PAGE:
This year I haven’t had chance to work or enjoy my garden as much as I usually do because with all the wet weather we’ve had I’ve found it hard going, a lot of flowers have come and gone hardly noticed. I’ve been taking out the dead flower stems so that they will put out some more flowers, maybe I shall see them second time round.
At the edge of my woodland wildlife garden is a clump of Crocosmia ‘Lucifer’, with flower buds forming. I remember planting a packet of 10 corms around 10 years ago and after only getting one plant I moved it further up the garden to an area that started off as a vegetable patch, but was unsuccessful because of trees shading it. Since then that one plant has multiplied forming a good sized patch of bright red flowers in summer and always look good as they stand out beautifully close to a variegated Holly called Ilex aquifolium’Golden King’. Sometimes it pays off to move a plant if it isn’t thriving. I can imagine that Crocosmia would also look great among tall ornamental grasses or in a hot looking sub-tropical border.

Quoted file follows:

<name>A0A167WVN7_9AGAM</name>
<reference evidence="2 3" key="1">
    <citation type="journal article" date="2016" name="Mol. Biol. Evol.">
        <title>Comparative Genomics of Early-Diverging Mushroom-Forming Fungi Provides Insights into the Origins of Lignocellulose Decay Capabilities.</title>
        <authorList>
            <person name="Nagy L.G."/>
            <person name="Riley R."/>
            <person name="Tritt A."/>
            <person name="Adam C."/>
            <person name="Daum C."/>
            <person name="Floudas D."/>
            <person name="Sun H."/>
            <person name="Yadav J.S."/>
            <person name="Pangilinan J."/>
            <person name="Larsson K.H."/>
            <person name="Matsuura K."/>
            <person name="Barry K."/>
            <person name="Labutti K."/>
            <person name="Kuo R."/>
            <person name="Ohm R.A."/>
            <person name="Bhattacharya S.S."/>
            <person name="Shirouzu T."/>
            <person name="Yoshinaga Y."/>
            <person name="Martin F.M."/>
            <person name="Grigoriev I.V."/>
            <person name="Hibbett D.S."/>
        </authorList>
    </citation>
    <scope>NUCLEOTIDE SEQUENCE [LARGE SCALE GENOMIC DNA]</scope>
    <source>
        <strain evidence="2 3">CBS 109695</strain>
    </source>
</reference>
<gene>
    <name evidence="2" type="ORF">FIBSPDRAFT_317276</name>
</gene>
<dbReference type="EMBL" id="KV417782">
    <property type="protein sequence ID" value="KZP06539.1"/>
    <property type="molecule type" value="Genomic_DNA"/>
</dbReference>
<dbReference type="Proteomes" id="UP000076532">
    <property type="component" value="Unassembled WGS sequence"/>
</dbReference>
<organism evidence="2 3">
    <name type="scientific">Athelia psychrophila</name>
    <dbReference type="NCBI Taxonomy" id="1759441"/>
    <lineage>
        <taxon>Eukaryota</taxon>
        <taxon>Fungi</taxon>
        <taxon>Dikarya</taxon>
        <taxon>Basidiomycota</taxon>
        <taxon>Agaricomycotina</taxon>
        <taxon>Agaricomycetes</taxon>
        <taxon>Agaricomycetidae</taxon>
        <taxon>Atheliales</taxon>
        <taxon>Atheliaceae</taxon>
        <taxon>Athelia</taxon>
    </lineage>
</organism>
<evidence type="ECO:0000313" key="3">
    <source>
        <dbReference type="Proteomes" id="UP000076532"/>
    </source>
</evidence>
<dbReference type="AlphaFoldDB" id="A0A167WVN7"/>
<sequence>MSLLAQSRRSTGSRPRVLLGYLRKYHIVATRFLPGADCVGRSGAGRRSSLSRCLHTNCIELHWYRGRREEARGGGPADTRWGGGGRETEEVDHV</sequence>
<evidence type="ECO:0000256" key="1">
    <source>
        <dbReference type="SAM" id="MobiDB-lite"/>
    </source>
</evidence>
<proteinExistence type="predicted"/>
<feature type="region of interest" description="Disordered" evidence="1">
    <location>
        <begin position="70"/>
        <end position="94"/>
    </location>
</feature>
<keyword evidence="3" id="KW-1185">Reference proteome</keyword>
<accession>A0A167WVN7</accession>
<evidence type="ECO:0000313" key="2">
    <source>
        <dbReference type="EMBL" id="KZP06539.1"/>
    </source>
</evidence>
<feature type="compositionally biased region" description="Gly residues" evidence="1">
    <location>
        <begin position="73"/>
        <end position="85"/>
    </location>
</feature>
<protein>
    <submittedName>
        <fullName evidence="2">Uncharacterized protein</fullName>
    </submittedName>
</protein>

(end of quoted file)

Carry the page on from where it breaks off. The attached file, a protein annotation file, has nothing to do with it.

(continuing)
Crocosmias are wonderful border plants that have green sword-shaped leaves with red, yellow or orange funnel-shaped flowers on arching stems. Their heights vary depending on variety.
Another good flowering perennial is Hemerocallis otherwise known as the Daylily. I have various varieties around the garden making good sturdy clumps of green strap like leaves and producing lots of flower stems. Although each funnel-shaped flower only lasts a day there are usually lots of stems full of flower buds for each clump. They prefer fertile moist, but well-drained soil and sunshine although they will grow in partial shade.
A couple of my favourites are H. ’Frans Hals’ and H. ‘Bela Lugosi’, the first being deciduous, with flower stems that are about 2 feet tall and yellow flowers with a deep reddish-orange stripe. The latter is semi-evergreen a little shorter, producing large, fragrant dark purple flowers with frilly margins and a yellow-green throat, a real stunner. Propagation is easy, dig up and divide every 3 or 4 years in spring or autumn.